British recruiters are warning the Bank of England of a permanent workforce dip due to economic uncertainty

British recruiters have warned the Bank of England of a dip in permanent hiring at British companies as organizations grapple with continued economic turbulence, a new report has found.

KPMG and the Recruitment and Employment Confederation (REC) collected data on the state of the UK labor market for their latest UK Report on Jobs, finding a decline in the hiring landscape in November.

The REC attributed the dip to economic uncertainty and hesitancy to commit.

The report highlighted a growing disparity between the availability of new applicants, which has increased at the fastest pace since December 2020, and the number of permanent employees, which has fallen at the second fastest pace after the pandemic.

It also found that London saw the sharpest drop in permanent hiring across Britain.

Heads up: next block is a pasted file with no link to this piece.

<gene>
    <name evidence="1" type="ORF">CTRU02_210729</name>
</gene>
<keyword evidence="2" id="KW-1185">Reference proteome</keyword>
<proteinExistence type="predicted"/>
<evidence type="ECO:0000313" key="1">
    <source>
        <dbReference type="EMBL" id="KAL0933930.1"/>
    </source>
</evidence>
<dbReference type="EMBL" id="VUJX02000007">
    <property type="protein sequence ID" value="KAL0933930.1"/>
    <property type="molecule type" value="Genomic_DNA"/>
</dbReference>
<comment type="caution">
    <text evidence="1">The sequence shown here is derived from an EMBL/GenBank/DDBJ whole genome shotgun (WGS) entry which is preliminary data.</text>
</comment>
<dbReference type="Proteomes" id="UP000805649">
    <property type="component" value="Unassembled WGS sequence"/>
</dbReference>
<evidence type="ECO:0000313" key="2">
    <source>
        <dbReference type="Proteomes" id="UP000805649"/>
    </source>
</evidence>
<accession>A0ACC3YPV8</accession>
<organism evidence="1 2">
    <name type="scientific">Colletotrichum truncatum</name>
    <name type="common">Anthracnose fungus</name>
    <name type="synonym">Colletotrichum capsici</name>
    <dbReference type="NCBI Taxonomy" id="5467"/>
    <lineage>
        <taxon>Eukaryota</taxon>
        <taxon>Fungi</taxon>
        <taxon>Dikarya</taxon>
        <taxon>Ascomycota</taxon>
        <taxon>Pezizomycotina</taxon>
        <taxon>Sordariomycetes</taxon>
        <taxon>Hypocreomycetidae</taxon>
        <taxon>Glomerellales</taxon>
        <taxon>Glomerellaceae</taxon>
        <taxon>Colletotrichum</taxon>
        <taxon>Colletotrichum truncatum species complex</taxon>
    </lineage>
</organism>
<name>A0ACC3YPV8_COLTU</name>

Derek Mackenzie, CEO of Investigo, part of The IN Group, commented: “As we approach the new year, bimodal planning has become a popular trend for companies to navigate economic uncertainty, balancing short-term plans with business strategies for the long term. Urgent business challenges such as generative AI won’t wait for the economy, so it is important that organizations invest in staff to oversee its development to ensure their long-term business health.”

Sectors such as technology are already facing skills shortages, and when it comes to workforce, organizations need digital recruits who can drive efficiencies, stay abreast of emerging trends in areas such as gen AI and data, and ultimately can generate income for the company.

There are a number of different ways companies can hire digitally skilled workers without breaking the bank, such as flexible contracts or entry-level hiring, but it’s important that organizations invest in people regardless of the economic situation. Unlocking people’s potential through their unique skills is the key to success,” he added.

Despite competition for skilled workers, budgetary pressures from the economy caused starting and temporary wages to rise more slowly than in previous months.

The news anticipates the Bank of England’s interest rate decision on December 14. The Bank is expected to leave interest rates unchanged at 5.25 percent.

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